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As I lay in my sick bed with my mind muddled, I find it quite impossible to find motivation to continue on and lack the focus to return to my work. Ever since a fantastic yet terrible event I have bordered on mania. Now I feel the urge to relate my story to others, perhaps to ward against the vile allure of knowledge. Perhaps it is just to pass the time until my end.
Before I embarked on a journey that would change my perspective, and indeed, my life; I had been a historian. Though I was not affiliated with any particular historical society I did achieve some note. My interest was mainly anthropological and I spent much of my existence venturing from place to place. The intricacies of obscure cultures and languages ignited a spark of curiosity within me. I was noted for possessing an impressive collection of tomes and artifacts contained within my serene study.
The bleak day of which my descent into madness began was of little excitement. I had returned from an expedition to Siberia four days prior. I was to examine a carven tablet presumably crafted by a Neanderthal hand, however it was revealed to be a mere hoax. Having no current project, I gazed idly at Goya’s “Saturn Devouring His Son” painting as I often did. It was afforded a central resting place in my study due to my inexplicable fancy for it. Not long after my contemplation began I heard a shrill ring and mechanically answered the telephone’s summons. I immediately recognized the voice of my long-time compatriot, Laurence.
Laurence had accompanied me on a vast majority of expeditions and was surely the adventurous spirit of our duo. Always seeking out more work and new challenges, his call was not wholly unexpected. What he conveyed to me was incredibly strange. He claimed that Antarctica had suffered a vicious summer and a considerable amount of ice had melted in some areas. The peculiar thing was, in one certain area, on the southern coast, the uppermost towers of an ancient cathedral had been spied. I listened with disbelief, no civilization could exist beneath the suffocating ice, surely the sighting was an illusion, a trick of light. Yet Laurence assured me with vigor that what he spoke of was so. I reluctantly agreed to accompany his exploration.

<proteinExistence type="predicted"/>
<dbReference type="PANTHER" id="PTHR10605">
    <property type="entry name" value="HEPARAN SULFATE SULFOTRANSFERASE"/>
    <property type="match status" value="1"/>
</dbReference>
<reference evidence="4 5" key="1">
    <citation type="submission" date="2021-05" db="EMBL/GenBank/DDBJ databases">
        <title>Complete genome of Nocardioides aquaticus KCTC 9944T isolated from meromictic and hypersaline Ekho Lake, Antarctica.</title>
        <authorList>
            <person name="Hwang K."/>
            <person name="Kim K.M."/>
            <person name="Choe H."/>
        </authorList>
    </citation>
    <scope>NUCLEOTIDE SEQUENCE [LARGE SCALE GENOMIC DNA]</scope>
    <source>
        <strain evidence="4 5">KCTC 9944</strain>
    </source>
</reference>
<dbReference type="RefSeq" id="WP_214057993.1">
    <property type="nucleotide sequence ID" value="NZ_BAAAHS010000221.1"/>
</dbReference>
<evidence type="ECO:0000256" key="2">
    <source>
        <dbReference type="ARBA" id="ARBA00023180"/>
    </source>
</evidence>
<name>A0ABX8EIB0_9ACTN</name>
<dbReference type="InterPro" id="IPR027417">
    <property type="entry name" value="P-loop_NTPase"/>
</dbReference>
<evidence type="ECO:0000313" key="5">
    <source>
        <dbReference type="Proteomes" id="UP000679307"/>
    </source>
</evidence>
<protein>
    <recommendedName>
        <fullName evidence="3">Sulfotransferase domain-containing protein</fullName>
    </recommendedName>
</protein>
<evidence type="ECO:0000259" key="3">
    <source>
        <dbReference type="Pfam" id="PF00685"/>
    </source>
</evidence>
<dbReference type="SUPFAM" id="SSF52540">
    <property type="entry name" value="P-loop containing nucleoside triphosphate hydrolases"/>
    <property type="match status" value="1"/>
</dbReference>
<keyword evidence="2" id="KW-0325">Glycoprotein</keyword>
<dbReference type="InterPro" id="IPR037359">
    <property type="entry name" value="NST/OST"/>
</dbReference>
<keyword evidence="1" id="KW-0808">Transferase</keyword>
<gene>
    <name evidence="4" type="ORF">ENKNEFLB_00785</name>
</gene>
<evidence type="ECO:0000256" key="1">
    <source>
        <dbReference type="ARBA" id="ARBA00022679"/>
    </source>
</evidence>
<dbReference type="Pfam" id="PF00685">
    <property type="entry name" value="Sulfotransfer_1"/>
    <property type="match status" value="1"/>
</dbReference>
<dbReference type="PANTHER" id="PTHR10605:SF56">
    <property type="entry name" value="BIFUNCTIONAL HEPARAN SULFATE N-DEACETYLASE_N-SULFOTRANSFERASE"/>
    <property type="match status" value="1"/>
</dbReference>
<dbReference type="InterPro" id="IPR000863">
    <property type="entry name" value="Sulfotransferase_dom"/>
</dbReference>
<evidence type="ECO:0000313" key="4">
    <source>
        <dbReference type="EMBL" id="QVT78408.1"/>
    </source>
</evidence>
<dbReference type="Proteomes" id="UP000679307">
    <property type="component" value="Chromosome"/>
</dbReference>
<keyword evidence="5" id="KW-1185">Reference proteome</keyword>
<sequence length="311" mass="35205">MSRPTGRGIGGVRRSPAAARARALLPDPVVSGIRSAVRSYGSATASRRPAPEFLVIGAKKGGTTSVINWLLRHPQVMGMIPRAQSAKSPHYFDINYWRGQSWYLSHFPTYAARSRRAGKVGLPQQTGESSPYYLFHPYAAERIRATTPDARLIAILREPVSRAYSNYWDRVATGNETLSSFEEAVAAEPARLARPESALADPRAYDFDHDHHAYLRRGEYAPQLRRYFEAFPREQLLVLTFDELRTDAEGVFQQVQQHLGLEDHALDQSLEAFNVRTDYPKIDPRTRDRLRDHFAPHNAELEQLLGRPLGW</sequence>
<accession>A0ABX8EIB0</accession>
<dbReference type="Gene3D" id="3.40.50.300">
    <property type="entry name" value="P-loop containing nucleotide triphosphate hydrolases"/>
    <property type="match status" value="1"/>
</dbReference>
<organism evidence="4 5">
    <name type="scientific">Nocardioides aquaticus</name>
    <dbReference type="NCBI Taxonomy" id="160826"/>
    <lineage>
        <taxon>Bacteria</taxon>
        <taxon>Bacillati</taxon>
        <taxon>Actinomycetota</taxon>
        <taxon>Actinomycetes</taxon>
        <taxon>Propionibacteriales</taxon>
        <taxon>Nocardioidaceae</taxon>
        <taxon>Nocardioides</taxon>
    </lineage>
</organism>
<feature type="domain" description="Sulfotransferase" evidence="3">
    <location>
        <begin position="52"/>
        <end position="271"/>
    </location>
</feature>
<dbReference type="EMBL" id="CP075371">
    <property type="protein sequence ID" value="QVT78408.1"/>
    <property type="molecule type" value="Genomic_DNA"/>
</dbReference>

Gathering and purchasing items for preparation of the voyage spanned the long hours of the next three days. Procuring cold weather gear was not an issue as my previous trip had been to Siberia, and this freed up a modest amount of time. The excess time allowed me to think on the expedition more and when the time to leave was upon me, I was in considerably higher spirits. I thought that maybe it was possible someone had once inhabited this alleged icy citadel. Glancing at Goya’s masterwork for the last time, I exited my dwelling and proceeded to the prearranged meeting point.
We boarded a ship headed for Buenos Aires and from there we would make the trip to Antarctica. I now had an almost tangible sense of excitement, Laurence did not hesitate to chide me for my earlier incredulity. In Argentina we resupplied and it was then that I first met an interesting member of the crew headed to the glacial plains. He was a large man named Mikhail and spent much of his time drawing and writing in his notebook. He had a vivid imagination and was very much superstitious, thus he relished our current mission.
The long arduous voyage across the sea was initially uneventful. Of strange note however, is that as we got closer to the frigid continent, my dreams took on a strange quality. Mikhail seemed to be affected the most as he was by far the most sensitive of the crew. His drawings and writing were more sinister than usual yet he could offer no explanation. We encountered a strangely abandoned ship that was in excellent condition besides the fact that it had no fuel left. We looted it for provisions and left. Mikhail seemed strangely entranced by the sea after that incident. His artwork had already shown marine influence before, but now it was an obsession. Later that day Mikhail was nowhere to be found and I remembered strange ripples in the water I had seen shortly after we passed by the ship. I watched the stars that night yet they offered no solace, the only thing I could think of was the vast emptiness of space and it terrified me.
When we landed and breathed in the dry frigid air, morale was very low. The loss of Mikhail hit everyone hard as he was of friendly character. We could also see that a storm was building. We quickly set up our tents, mostly to find the embrace of warm air. Laurence inexplicably fell ill that night, and as the moon reached the zenith, the storm struck with full fury. I noted a sound much like a screeching call and attributed it to the fierce winds.
When the morning sun lazily emerged from the clouds it facilitated my view of the vast arctic landscape, heaped snow from the blizzard creating small hills and valleys. Another member of our crew had gone missing and none could account for him. The crew assembled a search team to discover his fate, bidding me to remain with Laurence. Quickly ascertaining that he required no aid, I set off towards the supposed sunken city just to catch a glimpse.